http://www.doingbusiness.org/reforms/overview/economy/serbia). Serbia’s tenth position globally on reforms in dealing with construction permits indicates how much Serbia can achieve with focus and commitment. Going forward, and looking at the Distance to Frontier indicator, Serbia is still lagging good practices in the areas of Resolving Insolvency, Enforcing Contracts (despite improvements), as well as Protecting Minority Investors. In essence, these refer to strengthening the judicial system and rule of law, and these should be prioritized, in addition to continued improvements on all other indicators.

One of the obstacles that the World Bank says is hindering Serbia’s growth is lack of entrepreneurship. How much is this situation changing for better due to education reforms?

Yes, the lack of an entrepreneurship spirit emerged as a constraint in one of the surveys we conducted a couple of years ago. Unfortunately, we haven’t done a follow up survey so we don’t have data to see if anything has changed.

In which areas could you cooperate even more with the Serbian government during this reform momentum?

In the coming year, we will be working closely with the Government on modernizing tax administration – you will recall ‘paying taxes’ is one of the areas Serbia lags behind on the Doing Business indicators. We will also be supporting reforms on stateowned financial institutions and the government agenda on e-governance. In addition, we will continue our support to structural reforms, including privatization and/or improvement of corporate governance of public enterprises.

What is the current volume of NPLs in the country’s banking system, and how can we address this problem?

The level of NPL decreased significantly after the adoption of the NPL Strategy, both in nominal as well as in relative terms, as a result of manifold activities undertaken so far by relevant institutions. At the end of April 2015, the NPL ratio in Serbia amounted to 23%. According to the latest official dana this has dropped to 15.6%, which is the lowest since February 2009. The World Bank Group has been providing support to the NPL Working Group, especially focused on improving the legal framework for consensual financial restructuring, enhancing performance of the bankruptcy administrator and commercial courts’ judges dealing with bankruptcy cases, and ultimately by improving the protection of secured creditors to reduce the average period of settlement through draft Amendments to the Insolvency Law whose adoption is expected soon.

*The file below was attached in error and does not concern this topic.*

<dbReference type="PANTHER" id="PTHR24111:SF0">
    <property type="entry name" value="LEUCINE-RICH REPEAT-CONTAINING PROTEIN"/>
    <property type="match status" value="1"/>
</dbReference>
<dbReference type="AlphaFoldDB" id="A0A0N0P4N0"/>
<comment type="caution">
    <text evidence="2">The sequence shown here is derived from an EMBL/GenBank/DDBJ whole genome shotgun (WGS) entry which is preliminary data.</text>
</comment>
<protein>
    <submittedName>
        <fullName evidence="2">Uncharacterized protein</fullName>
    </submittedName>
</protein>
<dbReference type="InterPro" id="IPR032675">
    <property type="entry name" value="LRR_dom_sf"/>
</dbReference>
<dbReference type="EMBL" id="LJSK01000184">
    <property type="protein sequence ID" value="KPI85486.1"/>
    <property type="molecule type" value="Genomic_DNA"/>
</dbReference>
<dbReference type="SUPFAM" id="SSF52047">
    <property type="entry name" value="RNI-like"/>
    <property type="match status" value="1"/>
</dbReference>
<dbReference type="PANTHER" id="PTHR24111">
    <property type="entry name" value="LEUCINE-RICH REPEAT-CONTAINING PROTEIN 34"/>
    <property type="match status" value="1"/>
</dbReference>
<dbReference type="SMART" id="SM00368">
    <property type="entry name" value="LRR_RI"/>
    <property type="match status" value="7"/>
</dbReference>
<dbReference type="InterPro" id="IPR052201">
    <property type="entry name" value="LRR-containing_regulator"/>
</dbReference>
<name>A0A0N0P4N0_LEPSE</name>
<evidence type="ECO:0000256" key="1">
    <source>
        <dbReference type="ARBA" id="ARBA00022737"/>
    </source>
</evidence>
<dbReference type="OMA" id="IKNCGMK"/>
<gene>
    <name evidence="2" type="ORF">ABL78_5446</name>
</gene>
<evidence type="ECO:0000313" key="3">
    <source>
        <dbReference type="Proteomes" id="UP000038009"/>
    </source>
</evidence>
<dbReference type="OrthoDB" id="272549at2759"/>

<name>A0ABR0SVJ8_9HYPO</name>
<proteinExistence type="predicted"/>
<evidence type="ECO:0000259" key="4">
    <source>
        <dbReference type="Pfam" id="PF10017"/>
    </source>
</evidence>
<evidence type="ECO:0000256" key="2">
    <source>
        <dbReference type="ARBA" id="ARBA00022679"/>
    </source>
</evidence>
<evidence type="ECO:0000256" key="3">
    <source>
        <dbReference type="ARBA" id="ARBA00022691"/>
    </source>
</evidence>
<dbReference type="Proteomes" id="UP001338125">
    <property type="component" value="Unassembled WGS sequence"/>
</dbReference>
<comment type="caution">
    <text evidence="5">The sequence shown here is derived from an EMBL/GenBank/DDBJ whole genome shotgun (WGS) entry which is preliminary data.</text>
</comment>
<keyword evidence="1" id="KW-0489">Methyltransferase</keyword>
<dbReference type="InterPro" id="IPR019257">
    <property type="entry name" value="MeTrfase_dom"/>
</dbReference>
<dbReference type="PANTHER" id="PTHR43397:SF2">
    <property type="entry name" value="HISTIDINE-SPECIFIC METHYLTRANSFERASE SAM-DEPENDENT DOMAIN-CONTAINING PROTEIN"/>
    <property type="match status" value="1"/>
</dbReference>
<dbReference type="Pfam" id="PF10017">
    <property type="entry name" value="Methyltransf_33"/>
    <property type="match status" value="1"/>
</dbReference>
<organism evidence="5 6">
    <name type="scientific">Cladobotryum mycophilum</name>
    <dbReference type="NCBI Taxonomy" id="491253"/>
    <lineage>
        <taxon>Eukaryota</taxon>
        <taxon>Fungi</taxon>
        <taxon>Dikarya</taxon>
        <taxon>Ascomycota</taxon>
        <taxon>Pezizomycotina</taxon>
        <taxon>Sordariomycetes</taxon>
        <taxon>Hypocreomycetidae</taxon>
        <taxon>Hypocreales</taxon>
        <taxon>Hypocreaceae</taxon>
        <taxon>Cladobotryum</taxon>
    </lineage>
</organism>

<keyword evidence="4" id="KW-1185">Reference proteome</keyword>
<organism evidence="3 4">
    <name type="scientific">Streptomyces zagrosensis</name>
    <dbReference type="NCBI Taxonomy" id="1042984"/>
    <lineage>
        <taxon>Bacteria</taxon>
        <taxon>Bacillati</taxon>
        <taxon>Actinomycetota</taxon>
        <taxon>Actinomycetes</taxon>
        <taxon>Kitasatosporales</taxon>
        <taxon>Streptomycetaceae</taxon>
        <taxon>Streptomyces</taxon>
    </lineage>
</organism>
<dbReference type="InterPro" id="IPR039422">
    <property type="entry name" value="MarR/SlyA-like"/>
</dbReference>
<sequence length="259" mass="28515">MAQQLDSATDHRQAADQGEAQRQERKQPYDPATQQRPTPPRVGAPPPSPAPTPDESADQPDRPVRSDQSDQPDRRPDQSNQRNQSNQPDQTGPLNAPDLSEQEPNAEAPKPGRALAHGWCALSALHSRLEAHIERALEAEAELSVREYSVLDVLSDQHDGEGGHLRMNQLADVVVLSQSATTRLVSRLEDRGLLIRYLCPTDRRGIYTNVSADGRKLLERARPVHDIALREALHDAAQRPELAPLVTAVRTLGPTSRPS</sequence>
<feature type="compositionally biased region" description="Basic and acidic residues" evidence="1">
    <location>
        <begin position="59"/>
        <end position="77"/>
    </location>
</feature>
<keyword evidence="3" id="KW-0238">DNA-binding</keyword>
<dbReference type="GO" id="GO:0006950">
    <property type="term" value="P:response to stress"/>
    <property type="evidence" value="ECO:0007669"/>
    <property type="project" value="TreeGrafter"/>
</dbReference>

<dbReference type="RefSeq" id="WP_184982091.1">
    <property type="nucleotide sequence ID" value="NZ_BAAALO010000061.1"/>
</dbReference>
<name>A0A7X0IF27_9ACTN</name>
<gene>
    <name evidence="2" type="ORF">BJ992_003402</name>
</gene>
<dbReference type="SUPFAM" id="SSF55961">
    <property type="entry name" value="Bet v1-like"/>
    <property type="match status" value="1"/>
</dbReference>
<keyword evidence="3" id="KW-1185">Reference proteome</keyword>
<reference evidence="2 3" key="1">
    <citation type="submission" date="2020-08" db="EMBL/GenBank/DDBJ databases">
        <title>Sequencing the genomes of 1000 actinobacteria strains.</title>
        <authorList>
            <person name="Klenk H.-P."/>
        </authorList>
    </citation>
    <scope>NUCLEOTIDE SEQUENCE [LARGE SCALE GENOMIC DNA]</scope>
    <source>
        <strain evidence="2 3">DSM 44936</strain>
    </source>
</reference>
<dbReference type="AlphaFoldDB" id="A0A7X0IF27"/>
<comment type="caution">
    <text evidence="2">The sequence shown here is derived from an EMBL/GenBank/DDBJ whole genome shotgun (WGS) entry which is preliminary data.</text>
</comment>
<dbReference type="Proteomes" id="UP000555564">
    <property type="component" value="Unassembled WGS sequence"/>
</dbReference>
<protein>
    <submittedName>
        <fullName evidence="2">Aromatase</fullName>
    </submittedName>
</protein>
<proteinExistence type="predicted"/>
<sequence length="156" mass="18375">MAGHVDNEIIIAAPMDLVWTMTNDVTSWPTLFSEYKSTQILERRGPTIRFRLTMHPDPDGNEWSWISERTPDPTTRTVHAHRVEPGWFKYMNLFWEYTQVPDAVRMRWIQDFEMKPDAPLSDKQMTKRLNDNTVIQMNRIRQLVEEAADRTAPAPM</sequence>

PRIVATIZATION IS A BRIDGE TO SERBIA’S PROSPERITY

There have been announcements that Komercijalna Banka will be privatized soon. Why is important to complete this process, and how is the bank’s privatization going to affect the banking sector in the country?

The World Bank is not involved in Komercijalna, so I am unable to comment. However, we think greater privatization of the economy is needed to make space for private sector to generate growth, jobs and fiscal revenues. Finalizing privatization is a bridge to Serbia’s prosperity